Lee Joon-ik, director of the hit movie “King and the Clown,” will bring the life of the renowned patriotic poet Yun Dong-ju (1917-1945) to the big screen.
At a press conference announcing the completion of “DONGJU: The Portrait of a Poet” on Monday, Lee said that the initial question that arose when deciding to make a biographical film of Yun was “why there has been no film or drama about the life of such a hugely popular poet so far.”
“Everyone knows him, but we haven’t had any chance to meet him in a film or drama. That was the beginning of this film,” Lee said at a theater in Dongdaemun, Seoul.
Born and raised in northern Manchuria, Yun has been highly recognized in Korea for his politically-resistant poems while the country was under Japanese colonial rule (1910-1945).
The poet left for Japan with his cousin Song Mong-gyu in 1942 to study. The following year, he was imprisoned for participating in the independence movement and ended his life in prison in 1945 at the age of 27. The cause of his death still remains controversial as his prison inmate and cousin Song raised the possibility that Yun was actually the victim of a medical experiment conducted by the Japanese military. Song also died in prison 23 days after Yun died.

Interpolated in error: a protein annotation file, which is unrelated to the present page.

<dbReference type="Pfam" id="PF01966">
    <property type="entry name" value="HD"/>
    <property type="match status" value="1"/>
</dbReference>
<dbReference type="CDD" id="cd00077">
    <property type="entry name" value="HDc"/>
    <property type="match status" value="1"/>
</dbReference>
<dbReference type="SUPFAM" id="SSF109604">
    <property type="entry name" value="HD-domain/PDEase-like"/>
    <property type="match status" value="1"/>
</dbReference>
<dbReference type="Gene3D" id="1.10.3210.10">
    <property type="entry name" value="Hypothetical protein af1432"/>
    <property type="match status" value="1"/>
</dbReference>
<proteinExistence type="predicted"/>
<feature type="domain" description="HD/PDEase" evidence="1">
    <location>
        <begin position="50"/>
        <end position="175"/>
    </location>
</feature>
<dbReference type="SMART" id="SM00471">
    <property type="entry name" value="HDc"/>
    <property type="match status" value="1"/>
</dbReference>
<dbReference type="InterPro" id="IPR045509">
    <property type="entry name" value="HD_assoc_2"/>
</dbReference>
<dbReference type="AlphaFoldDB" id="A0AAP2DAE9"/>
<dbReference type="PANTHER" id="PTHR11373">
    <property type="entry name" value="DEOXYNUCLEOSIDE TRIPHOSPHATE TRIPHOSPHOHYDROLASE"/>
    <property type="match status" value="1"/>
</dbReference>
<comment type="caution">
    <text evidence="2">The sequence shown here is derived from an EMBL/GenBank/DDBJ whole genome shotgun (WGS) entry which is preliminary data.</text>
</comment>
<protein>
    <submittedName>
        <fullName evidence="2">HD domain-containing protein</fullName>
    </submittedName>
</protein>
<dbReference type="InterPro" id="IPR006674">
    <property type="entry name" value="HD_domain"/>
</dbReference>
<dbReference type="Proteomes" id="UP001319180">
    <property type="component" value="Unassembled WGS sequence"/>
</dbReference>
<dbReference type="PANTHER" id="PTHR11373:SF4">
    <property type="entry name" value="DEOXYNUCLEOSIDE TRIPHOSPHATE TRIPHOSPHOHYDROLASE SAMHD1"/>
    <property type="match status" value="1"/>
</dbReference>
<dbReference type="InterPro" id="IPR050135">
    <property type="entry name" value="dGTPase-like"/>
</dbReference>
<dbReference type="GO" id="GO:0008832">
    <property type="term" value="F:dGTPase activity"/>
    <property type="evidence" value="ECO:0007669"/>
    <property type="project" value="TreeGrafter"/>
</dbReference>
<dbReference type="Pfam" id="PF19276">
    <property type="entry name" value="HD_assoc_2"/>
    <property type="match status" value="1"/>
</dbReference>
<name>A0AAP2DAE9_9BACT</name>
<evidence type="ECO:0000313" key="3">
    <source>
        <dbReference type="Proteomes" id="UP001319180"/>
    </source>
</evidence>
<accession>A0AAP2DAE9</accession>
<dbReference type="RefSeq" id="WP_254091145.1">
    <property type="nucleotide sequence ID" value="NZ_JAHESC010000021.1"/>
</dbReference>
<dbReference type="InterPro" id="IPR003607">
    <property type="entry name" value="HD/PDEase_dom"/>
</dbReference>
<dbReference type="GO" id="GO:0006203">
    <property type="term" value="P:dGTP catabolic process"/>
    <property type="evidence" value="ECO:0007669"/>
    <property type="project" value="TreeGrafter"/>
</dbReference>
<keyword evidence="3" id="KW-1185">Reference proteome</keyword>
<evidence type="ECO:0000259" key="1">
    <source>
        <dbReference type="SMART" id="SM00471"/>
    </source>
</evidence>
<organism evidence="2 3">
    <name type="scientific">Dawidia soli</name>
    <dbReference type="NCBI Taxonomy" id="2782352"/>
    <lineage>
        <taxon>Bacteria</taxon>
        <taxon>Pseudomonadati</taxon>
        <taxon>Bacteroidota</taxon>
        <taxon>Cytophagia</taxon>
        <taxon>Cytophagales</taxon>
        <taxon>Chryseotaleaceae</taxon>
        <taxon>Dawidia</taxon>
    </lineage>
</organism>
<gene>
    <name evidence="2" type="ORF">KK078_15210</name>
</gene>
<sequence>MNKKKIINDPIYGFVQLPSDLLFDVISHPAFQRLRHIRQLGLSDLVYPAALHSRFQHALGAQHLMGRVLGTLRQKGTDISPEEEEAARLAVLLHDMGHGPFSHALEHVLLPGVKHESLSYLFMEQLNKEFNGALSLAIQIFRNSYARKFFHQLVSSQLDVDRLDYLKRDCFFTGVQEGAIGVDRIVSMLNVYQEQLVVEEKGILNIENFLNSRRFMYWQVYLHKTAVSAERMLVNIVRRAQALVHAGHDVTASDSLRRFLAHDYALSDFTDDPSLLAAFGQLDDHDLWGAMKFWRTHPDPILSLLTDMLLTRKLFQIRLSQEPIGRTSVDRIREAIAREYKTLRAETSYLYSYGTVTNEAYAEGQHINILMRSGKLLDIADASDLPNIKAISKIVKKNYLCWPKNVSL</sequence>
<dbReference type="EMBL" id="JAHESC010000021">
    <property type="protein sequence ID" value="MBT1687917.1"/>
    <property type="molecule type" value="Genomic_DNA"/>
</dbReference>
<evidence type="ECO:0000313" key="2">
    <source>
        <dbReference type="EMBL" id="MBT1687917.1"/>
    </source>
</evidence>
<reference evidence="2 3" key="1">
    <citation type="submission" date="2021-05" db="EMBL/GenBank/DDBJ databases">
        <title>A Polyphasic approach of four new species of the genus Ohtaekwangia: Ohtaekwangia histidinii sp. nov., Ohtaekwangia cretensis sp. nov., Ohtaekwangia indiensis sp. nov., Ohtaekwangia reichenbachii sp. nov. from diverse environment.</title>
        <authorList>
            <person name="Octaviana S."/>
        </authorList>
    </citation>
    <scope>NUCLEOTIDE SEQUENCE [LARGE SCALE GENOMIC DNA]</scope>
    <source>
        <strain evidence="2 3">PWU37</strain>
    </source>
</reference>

“The life story of Yun may be plain but I think it could be quite dramatic when it comes to the story of Yun and his cousin Song, who was also an independence activist,” Lee said.
Lee said the low-budget film, which cost 600 million won ($495,000) to make, was shot in black and white.
“There are two reasons why I filmed it in black and white. The first reason is to maintain reality as many people are reminded of him through his black and white photographs. And the second reason is because of production costs. If I filmed it in color, it would have cost more than 10 billion won,” he said.
Actor Kang Ha-neul takes the role of Yun while actor Park Jung-min stars as Song.
Kang rose to stardom in 2014 after appearing in the year’s biggest hit drama “Misaeng.” He also appeared in three films last year including “Twenty,” “Empire of Lust” and “C’est Si Bon.”
Quoting the famous line of Yun’s poem “Prologue,” Kang revealed a wish that “the film would not have a single shame till the day I die, I gaze at the sky.”
“‘DONGJU’ was the first one to make me cry while reading the script,” he said. “As I had to perform in Japanese for more than half of the script, it was tough to memorize the Japanese lines in the film dialogue.”
“DONGJU: The Portrait of a Poet” will hit screens nationwide on Feb. 18.
By: Baek Byung-yeul
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